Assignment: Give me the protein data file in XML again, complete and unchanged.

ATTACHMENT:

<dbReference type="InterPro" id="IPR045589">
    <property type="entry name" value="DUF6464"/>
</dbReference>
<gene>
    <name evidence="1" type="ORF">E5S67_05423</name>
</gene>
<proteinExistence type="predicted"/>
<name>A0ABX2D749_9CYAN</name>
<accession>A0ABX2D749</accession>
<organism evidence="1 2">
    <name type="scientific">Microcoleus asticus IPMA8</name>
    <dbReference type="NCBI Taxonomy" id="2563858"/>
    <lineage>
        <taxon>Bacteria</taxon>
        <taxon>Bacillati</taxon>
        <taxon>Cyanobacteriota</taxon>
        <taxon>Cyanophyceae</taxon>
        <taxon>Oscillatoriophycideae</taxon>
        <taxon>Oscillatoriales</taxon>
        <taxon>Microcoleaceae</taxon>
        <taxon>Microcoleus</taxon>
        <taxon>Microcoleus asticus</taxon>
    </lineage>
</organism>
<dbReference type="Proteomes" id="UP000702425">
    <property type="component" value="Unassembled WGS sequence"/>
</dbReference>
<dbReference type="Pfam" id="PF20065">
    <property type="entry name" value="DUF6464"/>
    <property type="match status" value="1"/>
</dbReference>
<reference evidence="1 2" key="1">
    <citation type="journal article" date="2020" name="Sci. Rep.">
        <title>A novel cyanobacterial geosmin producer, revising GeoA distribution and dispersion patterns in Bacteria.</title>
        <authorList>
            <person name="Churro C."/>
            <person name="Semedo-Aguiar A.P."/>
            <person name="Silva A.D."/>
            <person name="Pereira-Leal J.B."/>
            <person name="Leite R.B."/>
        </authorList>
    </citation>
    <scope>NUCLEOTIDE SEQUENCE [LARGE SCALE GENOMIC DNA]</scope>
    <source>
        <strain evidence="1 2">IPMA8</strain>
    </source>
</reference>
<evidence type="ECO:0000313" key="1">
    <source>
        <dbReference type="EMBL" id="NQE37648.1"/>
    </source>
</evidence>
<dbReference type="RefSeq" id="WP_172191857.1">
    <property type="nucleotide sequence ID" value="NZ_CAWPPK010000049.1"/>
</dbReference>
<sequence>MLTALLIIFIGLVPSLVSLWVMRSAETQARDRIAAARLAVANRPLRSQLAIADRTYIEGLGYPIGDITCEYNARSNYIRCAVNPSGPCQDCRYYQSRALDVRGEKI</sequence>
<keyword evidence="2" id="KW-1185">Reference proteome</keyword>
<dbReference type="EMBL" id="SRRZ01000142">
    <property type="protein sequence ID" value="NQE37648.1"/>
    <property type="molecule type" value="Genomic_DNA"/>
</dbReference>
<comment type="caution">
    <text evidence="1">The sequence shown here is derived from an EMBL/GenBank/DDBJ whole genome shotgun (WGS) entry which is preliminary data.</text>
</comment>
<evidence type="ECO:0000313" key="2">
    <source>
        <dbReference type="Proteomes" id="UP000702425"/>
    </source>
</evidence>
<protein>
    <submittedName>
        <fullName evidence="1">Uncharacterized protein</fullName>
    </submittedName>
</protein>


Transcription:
<dbReference type="InterPro" id="IPR045589">
    <property type="entry name" value="DUF6464"/>
</dbReference>
<gene>
    <name evidence="1" type="ORF">E5S67_05423</name>
</gene>
<proteinExistence type="predicted"/>
<name>A0ABX2D749_9CYAN</name>
<accession>A0ABX2D749</accession>
<organism evidence="1 2">
    <name type="scientific">Microcoleus asticus IPMA8</name>
    <dbReference type="NCBI Taxonomy" id="2563858"/>
    <lineage>
        <taxon>Bacteria</taxon>
        <taxon>Bacillati</taxon>
        <taxon>Cyanobacteriota</taxon>
        <taxon>Cyanophyceae</taxon>
        <taxon>Oscillatoriophycideae</taxon>
        <taxon>Oscillatoriales</taxon>
        <taxon>Microcoleaceae</taxon>
        <taxon>Microcoleus</taxon>
        <taxon>Microcoleus asticus</taxon>
    </lineage>
</organism>
<dbReference type="Proteomes" id="UP000702425">
    <property type="component" value="Unassembled WGS sequence"/>
</dbReference>
<dbReference type="Pfam" id="PF20065">
    <property type="entry name" value="DUF6464"/>
    <property type="match status" value="1"/>
</dbReference>
<reference evidence="1 2" key="1">
    <citation type="journal article" date="2020" name="Sci. Rep.">
        <title>A novel cyanobacterial geosmin producer, revising GeoA distribution and dispersion patterns in Bacteria.</title>
        <authorList>
            <person name="Churro C."/>
            <person name="Semedo-Aguiar A.P."/>
            <person name="Silva A.D."/>
            <person name="Pereira-Leal J.B."/>
            <person name="Leite R.B."/>
        </authorList>
    </citation>
    <scope>NUCLEOTIDE SEQUENCE [LARGE SCALE GENOMIC DNA]</scope>
    <source>
        <strain evidence="1 2">IPMA8</strain>
    </source>
</reference>
<evidence type="ECO:0000313" key="1">
    <source>
        <dbReference type="EMBL" id="NQE37648.1"/>
    </source>
</evidence>
<dbReference type="RefSeq" id="WP_172191857.1">
    <property type="nucleotide sequence ID" value="NZ_CAWPPK010000049.1"/>
</dbReference>
<sequence>MLTALLIIFIGLVPSLVSLWVMRSAETQARDRIAAARLAVANRPLRSQLAIADRTYIEGLGYPIGDITCEYNARSNYIRCAVNPSGPCQDCRYYQSRALDVRGEKI</sequence>
<keyword evidence="2" id="KW-1185">Reference proteome</keyword>
<dbReference type="EMBL" id="SRRZ01000142">
    <property type="protein sequence ID" value="NQE37648.1"/>
    <property type="molecule type" value="Genomic_DNA"/>
</dbReference>
<comment type="caution">
    <text evidence="1">The sequence shown here is derived from an EMBL/GenBank/DDBJ whole genome shotgun (WGS) entry which is preliminary data.</text>
</comment>
<evidence type="ECO:0000313" key="2">
    <source>
        <dbReference type="Proteomes" id="UP000702425"/>
    </source>
</evidence>
<protein>
    <submittedName>
        <fullName evidence="1">Uncharacterized protein</fullName>
    </submittedName>
</protein>